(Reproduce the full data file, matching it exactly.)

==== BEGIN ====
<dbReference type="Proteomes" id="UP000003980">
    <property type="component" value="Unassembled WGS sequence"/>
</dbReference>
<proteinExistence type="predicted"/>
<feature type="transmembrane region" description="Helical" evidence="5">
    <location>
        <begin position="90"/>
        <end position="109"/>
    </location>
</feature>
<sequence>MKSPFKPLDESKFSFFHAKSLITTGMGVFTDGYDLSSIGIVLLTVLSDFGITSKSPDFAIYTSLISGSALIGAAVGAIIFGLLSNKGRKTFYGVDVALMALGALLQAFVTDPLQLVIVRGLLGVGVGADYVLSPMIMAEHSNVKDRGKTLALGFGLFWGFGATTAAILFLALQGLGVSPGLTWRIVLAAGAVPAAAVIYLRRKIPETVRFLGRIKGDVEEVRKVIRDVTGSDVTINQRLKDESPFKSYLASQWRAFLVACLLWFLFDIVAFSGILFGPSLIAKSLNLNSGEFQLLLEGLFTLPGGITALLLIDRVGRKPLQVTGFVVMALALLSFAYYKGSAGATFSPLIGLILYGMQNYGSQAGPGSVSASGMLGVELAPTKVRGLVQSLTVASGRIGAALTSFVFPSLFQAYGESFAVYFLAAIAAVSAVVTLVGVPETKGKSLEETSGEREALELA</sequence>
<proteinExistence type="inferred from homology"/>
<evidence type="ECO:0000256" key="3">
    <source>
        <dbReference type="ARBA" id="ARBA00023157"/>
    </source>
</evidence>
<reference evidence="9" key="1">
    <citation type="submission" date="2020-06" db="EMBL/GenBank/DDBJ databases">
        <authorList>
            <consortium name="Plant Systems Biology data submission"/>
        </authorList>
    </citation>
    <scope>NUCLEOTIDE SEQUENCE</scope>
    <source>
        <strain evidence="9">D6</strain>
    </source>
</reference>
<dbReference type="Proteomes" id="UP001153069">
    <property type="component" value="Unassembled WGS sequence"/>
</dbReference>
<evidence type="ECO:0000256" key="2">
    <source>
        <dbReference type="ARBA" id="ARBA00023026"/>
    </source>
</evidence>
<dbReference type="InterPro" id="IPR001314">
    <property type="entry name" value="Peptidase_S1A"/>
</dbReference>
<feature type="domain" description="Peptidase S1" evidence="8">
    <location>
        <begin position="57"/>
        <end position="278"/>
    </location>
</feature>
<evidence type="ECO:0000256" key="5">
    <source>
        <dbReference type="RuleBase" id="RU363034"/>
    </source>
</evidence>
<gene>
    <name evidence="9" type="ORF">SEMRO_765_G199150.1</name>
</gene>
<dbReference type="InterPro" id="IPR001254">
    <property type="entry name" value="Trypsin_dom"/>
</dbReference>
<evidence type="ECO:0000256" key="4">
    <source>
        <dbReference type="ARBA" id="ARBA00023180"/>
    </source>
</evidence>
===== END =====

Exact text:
<dbReference type="Proteomes" id="UP000003980">
    <property type="component" value="Unassembled WGS sequence"/>
</dbReference>
<proteinExistence type="predicted"/>
<feature type="transmembrane region" description="Helical" evidence="5">
    <location>
        <begin position="90"/>
        <end position="109"/>
    </location>
</feature>
<sequence>MKSPFKPLDESKFSFFHAKSLITTGMGVFTDGYDLSSIGIVLLTVLSDFGITSKSPDFAIYTSLISGSALIGAAVGAIIFGLLSNKGRKTFYGVDVALMALGALLQAFVTDPLQLVIVRGLLGVGVGADYVLSPMIMAEHSNVKDRGKTLALGFGLFWGFGATTAAILFLALQGLGVSPGLTWRIVLAAGAVPAAAVIYLRRKIPETVRFLGRIKGDVEEVRKVIRDVTGSDVTINQRLKDESPFKSYLASQWRAFLVACLLWFLFDIVAFSGILFGPSLIAKSLNLNSGEFQLLLEGLFTLPGGITALLLIDRVGRKPLQVTGFVVMALALLSFAYYKGSAGATFSPLIGLILYGMQNYGSQAGPGSVSASGMLGVELAPTKVRGLVQSLTVASGRIGAALTSFVFPSLFQAYGESFAVYFLAAIAAVSAVVTLVGVPETKGKSLEETSGEREALELA</sequence>
<proteinExistence type="inferred from homology"/>
<evidence type="ECO:0000256" key="3">
    <source>
        <dbReference type="ARBA" id="ARBA00023157"/>
    </source>
</evidence>
<reference evidence="9" key="1">
    <citation type="submission" date="2020-06" db="EMBL/GenBank/DDBJ databases">
        <authorList>
            <consortium name="Plant Systems Biology data submission"/>
        </authorList>
    </citation>
    <scope>NUCLEOTIDE SEQUENCE</scope>
    <source>
        <strain evidence="9">D6</strain>
    </source>
</reference>
<dbReference type="Proteomes" id="UP001153069">
    <property type="component" value="Unassembled WGS sequence"/>
</dbReference>
<evidence type="ECO:0000256" key="2">
    <source>
        <dbReference type="ARBA" id="ARBA00023026"/>
    </source>
</evidence>
<dbReference type="InterPro" id="IPR001314">
    <property type="entry name" value="Peptidase_S1A"/>
</dbReference>
<feature type="domain" description="Peptidase S1" evidence="8">
    <location>
        <begin position="57"/>
        <end position="278"/>
    </location>
</feature>
<evidence type="ECO:0000256" key="5">
    <source>
        <dbReference type="RuleBase" id="RU363034"/>
    </source>
</evidence>
<gene>
    <name evidence="9" type="ORF">SEMRO_765_G199150.1</name>
</gene>
<dbReference type="InterPro" id="IPR001254">
    <property type="entry name" value="Trypsin_dom"/>
</dbReference>
<evidence type="ECO:0000256" key="4">
    <source>
        <dbReference type="ARBA" id="ARBA00023180"/>
    </source>
</evidence>